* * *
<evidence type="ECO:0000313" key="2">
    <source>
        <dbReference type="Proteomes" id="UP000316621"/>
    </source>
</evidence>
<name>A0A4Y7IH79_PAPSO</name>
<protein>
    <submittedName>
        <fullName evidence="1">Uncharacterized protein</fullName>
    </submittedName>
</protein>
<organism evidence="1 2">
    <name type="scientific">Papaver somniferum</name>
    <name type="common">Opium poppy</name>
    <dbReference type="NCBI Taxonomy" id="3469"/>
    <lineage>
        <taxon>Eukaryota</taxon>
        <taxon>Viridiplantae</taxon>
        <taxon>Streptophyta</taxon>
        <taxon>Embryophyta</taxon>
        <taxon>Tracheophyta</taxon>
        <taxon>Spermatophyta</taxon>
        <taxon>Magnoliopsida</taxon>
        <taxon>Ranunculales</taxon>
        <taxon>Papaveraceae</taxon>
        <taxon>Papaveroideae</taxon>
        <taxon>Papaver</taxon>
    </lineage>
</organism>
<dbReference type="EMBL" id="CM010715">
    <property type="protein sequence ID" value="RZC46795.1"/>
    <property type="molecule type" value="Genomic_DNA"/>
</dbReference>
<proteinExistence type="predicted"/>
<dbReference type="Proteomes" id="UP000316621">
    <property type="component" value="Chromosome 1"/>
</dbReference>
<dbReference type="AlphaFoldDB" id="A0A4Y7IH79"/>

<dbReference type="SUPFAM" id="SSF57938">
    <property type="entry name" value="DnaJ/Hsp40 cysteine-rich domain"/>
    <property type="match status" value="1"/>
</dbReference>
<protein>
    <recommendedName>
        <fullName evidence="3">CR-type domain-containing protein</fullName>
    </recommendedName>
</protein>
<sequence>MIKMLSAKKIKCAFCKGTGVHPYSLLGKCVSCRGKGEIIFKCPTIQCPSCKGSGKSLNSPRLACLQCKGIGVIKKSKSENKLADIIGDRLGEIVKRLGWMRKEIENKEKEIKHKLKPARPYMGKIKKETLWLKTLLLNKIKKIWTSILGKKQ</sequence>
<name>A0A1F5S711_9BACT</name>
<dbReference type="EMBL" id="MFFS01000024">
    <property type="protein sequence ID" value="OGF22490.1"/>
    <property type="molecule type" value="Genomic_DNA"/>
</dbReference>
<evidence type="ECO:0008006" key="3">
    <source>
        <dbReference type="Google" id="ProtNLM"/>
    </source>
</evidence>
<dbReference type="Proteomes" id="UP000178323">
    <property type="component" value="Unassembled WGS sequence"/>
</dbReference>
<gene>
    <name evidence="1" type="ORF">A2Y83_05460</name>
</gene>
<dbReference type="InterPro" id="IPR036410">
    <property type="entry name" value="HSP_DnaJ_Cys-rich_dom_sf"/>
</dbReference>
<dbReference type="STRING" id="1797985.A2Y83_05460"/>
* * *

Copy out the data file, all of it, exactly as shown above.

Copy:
<evidence type="ECO:0000313" key="2">
    <source>
        <dbReference type="Proteomes" id="UP000316621"/>
    </source>
</evidence>
<name>A0A4Y7IH79_PAPSO</name>
<protein>
    <submittedName>
        <fullName evidence="1">Uncharacterized protein</fullName>
    </submittedName>
</protein>
<organism evidence="1 2">
    <name type="scientific">Papaver somniferum</name>
    <name type="common">Opium poppy</name>
    <dbReference type="NCBI Taxonomy" id="3469"/>
    <lineage>
        <taxon>Eukaryota</taxon>
        <taxon>Viridiplantae</taxon>
        <taxon>Streptophyta</taxon>
        <taxon>Embryophyta</taxon>
        <taxon>Tracheophyta</taxon>
        <taxon>Spermatophyta</taxon>
        <taxon>Magnoliopsida</taxon>
        <taxon>Ranunculales</taxon>
        <taxon>Papaveraceae</taxon>
        <taxon>Papaveroideae</taxon>
        <taxon>Papaver</taxon>
    </lineage>
</organism>
<dbReference type="EMBL" id="CM010715">
    <property type="protein sequence ID" value="RZC46795.1"/>
    <property type="molecule type" value="Genomic_DNA"/>
</dbReference>
<proteinExistence type="predicted"/>
<dbReference type="Proteomes" id="UP000316621">
    <property type="component" value="Chromosome 1"/>
</dbReference>
<dbReference type="AlphaFoldDB" id="A0A4Y7IH79"/>

<dbReference type="SUPFAM" id="SSF57938">
    <property type="entry name" value="DnaJ/Hsp40 cysteine-rich domain"/>
    <property type="match status" value="1"/>
</dbReference>
<protein>
    <recommendedName>
        <fullName evidence="3">CR-type domain-containing protein</fullName>
    </recommendedName>
</protein>
<sequence>MIKMLSAKKIKCAFCKGTGVHPYSLLGKCVSCRGKGEIIFKCPTIQCPSCKGSGKSLNSPRLACLQCKGIGVIKKSKSENKLADIIGDRLGEIVKRLGWMRKEIENKEKEIKHKLKPARPYMGKIKKETLWLKTLLLNKIKKIWTSILGKKQ</sequence>
<name>A0A1F5S711_9BACT</name>
<dbReference type="EMBL" id="MFFS01000024">
    <property type="protein sequence ID" value="OGF22490.1"/>
    <property type="molecule type" value="Genomic_DNA"/>
</dbReference>
<evidence type="ECO:0008006" key="3">
    <source>
        <dbReference type="Google" id="ProtNLM"/>
    </source>
</evidence>
<dbReference type="Proteomes" id="UP000178323">
    <property type="component" value="Unassembled WGS sequence"/>
</dbReference>
<gene>
    <name evidence="1" type="ORF">A2Y83_05460</name>
</gene>
<dbReference type="InterPro" id="IPR036410">
    <property type="entry name" value="HSP_DnaJ_Cys-rich_dom_sf"/>
</dbReference>
<dbReference type="STRING" id="1797985.A2Y83_05460"/>